Pandemic, winter storm prompt Council to address local food system
Friday, June 25, 2021 by Jonathan Lee
In response to the double-whammy of the pandemic and Winter Storm Uri, City Council adopted a resolution at its June 10 meeting with the goal of strengthening the city’s food system and aiding the local agricultural industry.
“During the pandemic, one of the first impacts that I believe became publicly of concern … were the disruptions to our food system,” said Council Member Kathie Tovo, who sponsored the resolution. “As we faced the weather emergency of February 2021, again, we had a very stark reminder of the fragility and inequities in our systems, including the real power of natural disaster to interrupt food security for everyone impacted by the storm.”
One way to strengthen the food system highlighted in the resolution is producing more food locally. The resolution directs the city manager to create a list of city-owned properties that could be used for food production, using traditional agriculture as well as new techniques like vertical farming, hydroponics and aeroponics, or through non-agricultural uses like cold storage facilities, slaughterhouses and markets.
The resolution also prompts the creation of a comprehensive Austin/Travis County food system plan. A community board will oversee the planning by stakeholders and city and county staff members. Separately from the comprehensive plan, the city will conduct a food insecurity assessment, focusing particularly on the needs of people experiencing homelessness.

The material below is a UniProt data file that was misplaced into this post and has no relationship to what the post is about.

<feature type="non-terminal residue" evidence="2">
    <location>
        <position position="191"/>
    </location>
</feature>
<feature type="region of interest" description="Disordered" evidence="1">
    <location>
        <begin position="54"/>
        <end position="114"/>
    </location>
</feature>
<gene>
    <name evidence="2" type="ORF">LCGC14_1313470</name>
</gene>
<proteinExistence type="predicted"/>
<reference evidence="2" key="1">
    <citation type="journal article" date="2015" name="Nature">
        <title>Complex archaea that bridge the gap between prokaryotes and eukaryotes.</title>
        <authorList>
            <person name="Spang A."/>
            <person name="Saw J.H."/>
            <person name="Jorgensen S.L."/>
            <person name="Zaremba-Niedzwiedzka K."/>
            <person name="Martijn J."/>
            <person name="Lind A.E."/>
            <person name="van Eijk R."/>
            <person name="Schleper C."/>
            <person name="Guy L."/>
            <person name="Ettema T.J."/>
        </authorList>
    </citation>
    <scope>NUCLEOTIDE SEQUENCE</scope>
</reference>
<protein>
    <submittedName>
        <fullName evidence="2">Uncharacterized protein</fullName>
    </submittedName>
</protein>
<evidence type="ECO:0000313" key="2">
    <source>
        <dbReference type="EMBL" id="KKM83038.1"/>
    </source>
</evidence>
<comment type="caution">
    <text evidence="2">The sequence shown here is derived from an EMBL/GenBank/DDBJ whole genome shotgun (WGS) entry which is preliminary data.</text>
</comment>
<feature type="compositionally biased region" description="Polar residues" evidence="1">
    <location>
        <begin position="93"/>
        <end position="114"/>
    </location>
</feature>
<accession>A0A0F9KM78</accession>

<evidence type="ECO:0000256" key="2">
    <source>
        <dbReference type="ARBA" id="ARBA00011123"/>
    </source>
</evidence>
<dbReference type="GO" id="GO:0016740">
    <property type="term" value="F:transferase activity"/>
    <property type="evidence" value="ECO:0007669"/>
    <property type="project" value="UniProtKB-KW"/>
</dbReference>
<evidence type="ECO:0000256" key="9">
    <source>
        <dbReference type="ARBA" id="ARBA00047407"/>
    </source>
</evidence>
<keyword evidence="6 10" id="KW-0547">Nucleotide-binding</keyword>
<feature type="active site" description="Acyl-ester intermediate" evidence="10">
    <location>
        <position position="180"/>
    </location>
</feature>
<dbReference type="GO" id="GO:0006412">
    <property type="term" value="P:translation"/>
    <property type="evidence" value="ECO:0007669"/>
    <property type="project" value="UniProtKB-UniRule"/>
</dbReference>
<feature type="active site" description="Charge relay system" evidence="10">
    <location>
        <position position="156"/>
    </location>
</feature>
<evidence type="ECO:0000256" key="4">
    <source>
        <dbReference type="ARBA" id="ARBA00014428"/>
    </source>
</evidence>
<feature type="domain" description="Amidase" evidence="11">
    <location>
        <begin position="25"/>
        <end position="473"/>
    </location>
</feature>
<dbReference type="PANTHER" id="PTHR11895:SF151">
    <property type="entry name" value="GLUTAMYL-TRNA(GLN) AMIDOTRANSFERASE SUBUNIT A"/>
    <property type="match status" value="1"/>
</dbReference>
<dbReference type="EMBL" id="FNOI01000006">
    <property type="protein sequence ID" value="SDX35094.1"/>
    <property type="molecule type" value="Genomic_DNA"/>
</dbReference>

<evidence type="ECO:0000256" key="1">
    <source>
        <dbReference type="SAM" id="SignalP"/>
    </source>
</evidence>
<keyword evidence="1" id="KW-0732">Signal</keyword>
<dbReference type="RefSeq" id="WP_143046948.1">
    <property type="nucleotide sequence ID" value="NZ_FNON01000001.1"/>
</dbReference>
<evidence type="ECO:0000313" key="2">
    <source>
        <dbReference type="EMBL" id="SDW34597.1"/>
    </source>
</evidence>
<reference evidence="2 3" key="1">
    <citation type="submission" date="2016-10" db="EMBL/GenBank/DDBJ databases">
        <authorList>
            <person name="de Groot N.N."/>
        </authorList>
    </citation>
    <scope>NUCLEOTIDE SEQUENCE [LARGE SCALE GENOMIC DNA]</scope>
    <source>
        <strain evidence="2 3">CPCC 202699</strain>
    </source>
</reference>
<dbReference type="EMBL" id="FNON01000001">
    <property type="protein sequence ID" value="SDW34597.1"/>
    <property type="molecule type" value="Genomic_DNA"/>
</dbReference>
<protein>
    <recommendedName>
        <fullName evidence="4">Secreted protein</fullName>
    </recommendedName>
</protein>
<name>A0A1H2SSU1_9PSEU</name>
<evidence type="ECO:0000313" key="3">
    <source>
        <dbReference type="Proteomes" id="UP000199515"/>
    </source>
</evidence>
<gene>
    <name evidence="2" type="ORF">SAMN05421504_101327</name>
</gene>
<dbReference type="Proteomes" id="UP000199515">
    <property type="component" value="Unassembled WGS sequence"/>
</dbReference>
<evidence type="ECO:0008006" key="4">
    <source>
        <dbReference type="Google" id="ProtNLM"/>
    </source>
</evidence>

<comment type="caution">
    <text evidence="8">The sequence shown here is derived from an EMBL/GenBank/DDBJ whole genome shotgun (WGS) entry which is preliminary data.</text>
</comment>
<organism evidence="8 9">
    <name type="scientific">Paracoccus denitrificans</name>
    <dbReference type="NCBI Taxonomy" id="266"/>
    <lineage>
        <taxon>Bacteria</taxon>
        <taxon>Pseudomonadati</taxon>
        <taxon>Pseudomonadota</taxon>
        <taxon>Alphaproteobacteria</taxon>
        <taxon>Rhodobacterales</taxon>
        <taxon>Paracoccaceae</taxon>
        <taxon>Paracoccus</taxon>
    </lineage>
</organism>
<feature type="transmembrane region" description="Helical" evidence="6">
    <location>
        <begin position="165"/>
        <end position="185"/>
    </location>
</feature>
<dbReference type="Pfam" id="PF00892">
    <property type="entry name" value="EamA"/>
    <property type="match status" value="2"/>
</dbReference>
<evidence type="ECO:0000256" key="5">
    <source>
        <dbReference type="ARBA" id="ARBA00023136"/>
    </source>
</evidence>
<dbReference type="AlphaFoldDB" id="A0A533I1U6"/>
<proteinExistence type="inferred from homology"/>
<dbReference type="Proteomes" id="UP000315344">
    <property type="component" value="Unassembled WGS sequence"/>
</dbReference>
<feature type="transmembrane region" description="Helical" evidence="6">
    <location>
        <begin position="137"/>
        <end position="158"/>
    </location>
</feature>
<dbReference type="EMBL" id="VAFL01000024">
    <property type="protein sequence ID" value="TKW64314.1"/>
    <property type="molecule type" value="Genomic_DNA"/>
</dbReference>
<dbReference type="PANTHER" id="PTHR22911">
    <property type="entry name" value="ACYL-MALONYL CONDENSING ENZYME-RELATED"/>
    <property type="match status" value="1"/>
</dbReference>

The resolution addresses the most practical consideration: how to fund the work. While Council has already pledged to spend $3 million from the American Rescue Plan stimulus package on food insecurity – money that could be used to advance the resolution’s goals – the resolution opens the door for funding sources, including bond financing.
Detailed recommendations by the Austin-Travis County Food Policy Board, which Council endorsed, informed much of the resolution’s content.
City Manager Spencer Cronk will provide an update on the food system plan in August, including when the final version will be ready.
Council members say that addressing the food system is increasingly important in a changing climate. “We know that our food systems are very susceptible to the impacts of climate change,” Tovo said.
Sprawling development is also hurting the local food system by eating away at what’s left of local agriculture. “Over the last 11 years, Travis County has lost 25 percent of its farmland, ranking second in the state to farmland lost to development,” the board noted in its recommendations. To push back on this trend, the board recommended that the city should consider agriculture the best use for city-owned properties with a USDA prime farmland designation.
Council Member Vanessa Fuentes said that the resolution “gets us on that path” to addressing food insecurity in a comprehensive way. “For far too long, we’ve had food deserts located in our community, and particularly in the eastern crescent,” she said. “It is not okay to have families that don’t know where their next meal is going to come from.”
The recommendations by the food policy board to address food insecurity include more funding for food banks and similar organizations, additional city staff working on food insecurity, continued rent assistance, and eventually, the creation of a food system department.
“This is not easy to do, ” the board wrote. “It requires time, money and a great deal of transparency and accountability. It was needed prior to Covid-19, and that need is now exacerbated and urgent.”
Photo made available through a Creative Commons license.
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